After the most scenic journey along the southern shore of the peninsula, climbing through the volcanic landscape you arrive in Kilchoan truly feeling like you are at the edge of the world. We arrived on a warm spring evening welcomed by the scent of swathes of bluebells and the chirping of songbirds interspersed with cuckoo calls and the cries of seabirds. We were lucky enough to get a pitch a stones throw from the waters edge. Tent up, we sat drinking red wine watching an otter slowly making his way along the shore as the sun sank. Between the outlines of Mull and Morvern an enormous gold moon rose shining across the water to our little haven. Our kids pottered on the shore or made friends at the tree swing (the social hub for kids!). Breakfast was shared with chaffinches and a seal joined us in the bay. We loved our weekend on this site - it oozes rustic charm and teems with wildlife. The facilities are basic and quirky which add to the charm and are kept immaculately clean. Campfires are a must for our children and you are welcome to light up on the rocky shore (firewood can be purchased along with nearly everything else in the local store). There is an abundance of things to see and do in the area (if you love the outdoors!) but the best bit when here is just relaxing by your pitch watching the ever changing weather/landscape/wildlife. When we got home TV seemed a poor substitute! Will look forward to returning again armed with a good set of binoculars!
Ardnamurchan - place of inspiration
I always thought of myself as a five-star girl. Camping? Pftooey! Give me jacuzzis and feather beds. It was a grudging camping trip to Ardnamurchan that turned me. The first time I visited I was a camping virgin (rock festivals do not count, whatever they tell you), and I was anxious that I wouldn't bend to its naive charms. But when I arrived at this small picturesque site, I saw a solo female camper, sitting outside her wee tent, glass of wine in hand, dog sitting by her side. She sat there for hours, just looking at the devastatingly lovely view before her (while I wrestled and sweated to erect my unfathomable tent). She was a picture of calm and I wanted to be her. That evening - once the blasted tent was up - I wandered a few yards down to the beach, and looked for fossils and poked around for crabs in rock pools. I found neither, but that day, a new side of me was born.
Ardnamuchan is a small site: cosy, with basic, but perfectly serviceable amenities, and that is part of its charm. Here you feel a million miles from everything, and the glory of the water and the Isle of Mull is spread out for what feels like your own personal pleasure. Pitch down by the water and you feel at one with the scenery. Here, you can almost feel your blood pressure fall.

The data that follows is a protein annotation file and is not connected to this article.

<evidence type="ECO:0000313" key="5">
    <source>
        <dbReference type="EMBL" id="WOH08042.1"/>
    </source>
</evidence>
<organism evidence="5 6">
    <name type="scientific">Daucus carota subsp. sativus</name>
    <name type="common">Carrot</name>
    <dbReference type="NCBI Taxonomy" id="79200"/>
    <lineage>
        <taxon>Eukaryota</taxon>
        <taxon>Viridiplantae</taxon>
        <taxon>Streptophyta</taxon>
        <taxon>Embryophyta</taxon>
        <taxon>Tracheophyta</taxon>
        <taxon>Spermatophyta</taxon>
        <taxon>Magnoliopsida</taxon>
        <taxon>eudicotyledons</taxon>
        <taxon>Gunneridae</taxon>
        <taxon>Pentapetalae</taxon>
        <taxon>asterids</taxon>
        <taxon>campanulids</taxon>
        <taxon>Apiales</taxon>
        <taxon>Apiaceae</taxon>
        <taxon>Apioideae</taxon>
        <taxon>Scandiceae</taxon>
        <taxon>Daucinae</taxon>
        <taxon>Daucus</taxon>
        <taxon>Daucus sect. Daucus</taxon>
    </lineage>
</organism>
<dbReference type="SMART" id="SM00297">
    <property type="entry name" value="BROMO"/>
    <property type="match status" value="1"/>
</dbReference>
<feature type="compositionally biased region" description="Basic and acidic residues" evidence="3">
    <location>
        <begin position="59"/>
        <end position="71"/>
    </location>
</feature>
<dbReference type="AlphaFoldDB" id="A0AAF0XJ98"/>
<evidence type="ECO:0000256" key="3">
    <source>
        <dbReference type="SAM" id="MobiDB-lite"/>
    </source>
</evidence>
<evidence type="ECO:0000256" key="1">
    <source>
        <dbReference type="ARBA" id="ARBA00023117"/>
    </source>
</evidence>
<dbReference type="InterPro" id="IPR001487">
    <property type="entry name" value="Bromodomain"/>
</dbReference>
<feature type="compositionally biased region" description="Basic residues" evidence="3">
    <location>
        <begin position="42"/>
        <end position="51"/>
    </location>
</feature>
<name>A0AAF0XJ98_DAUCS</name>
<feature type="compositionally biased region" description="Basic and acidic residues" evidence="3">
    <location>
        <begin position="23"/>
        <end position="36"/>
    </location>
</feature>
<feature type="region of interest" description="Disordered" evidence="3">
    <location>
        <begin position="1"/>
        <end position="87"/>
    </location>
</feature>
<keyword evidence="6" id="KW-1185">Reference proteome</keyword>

No trip review of the west coast is honest without mention of the midges and Ardnamuchan suffers, as do they all. Pray there's a slight wind to keep the little blighters at bay, but for goodness sake, pack your attractive midge hat. It may make the drinking of the wine more troublesome, but rest assured, it's not impossible.
the end of the earth
This is a beautiful place with stunning scenery however the owner needs to do maintenance, benches were rotten and the fridge in poor condition as well as broken washer facilities,a thorough clean of the facilities is sorely needed. Showers are good temperature but non adjustable and are on 30 second timers. We stayed for seven nights and it was a great place to visit. The views from the campsite are amazing. There is a midgie problem around the site so take a net with you as we were bitten loads despite using skin so soft.
The Ferry Stores local shop is amazing and stocks everything you could need for a camping trip and good prices considering location.
Go and see the lighthouse (say hi to Danny the lighthouse dog!), Tobemory and Sanna beach while you are there.
The Kilchoan Hotel serves a good pint but food is mediocre at best and very expensive for what you get.
The Sonachen hotels food was a lot better,cheaper and nicer place however let down by poor customer attention. Out of the two this one is your best bet.
In summary I have given four stars as its a great place to visit and the site has all you need but let down by maintenance but don't let that put you off, go, you will love it! Hopefully the campsite owner will invest a bit in the sites upkeep soon!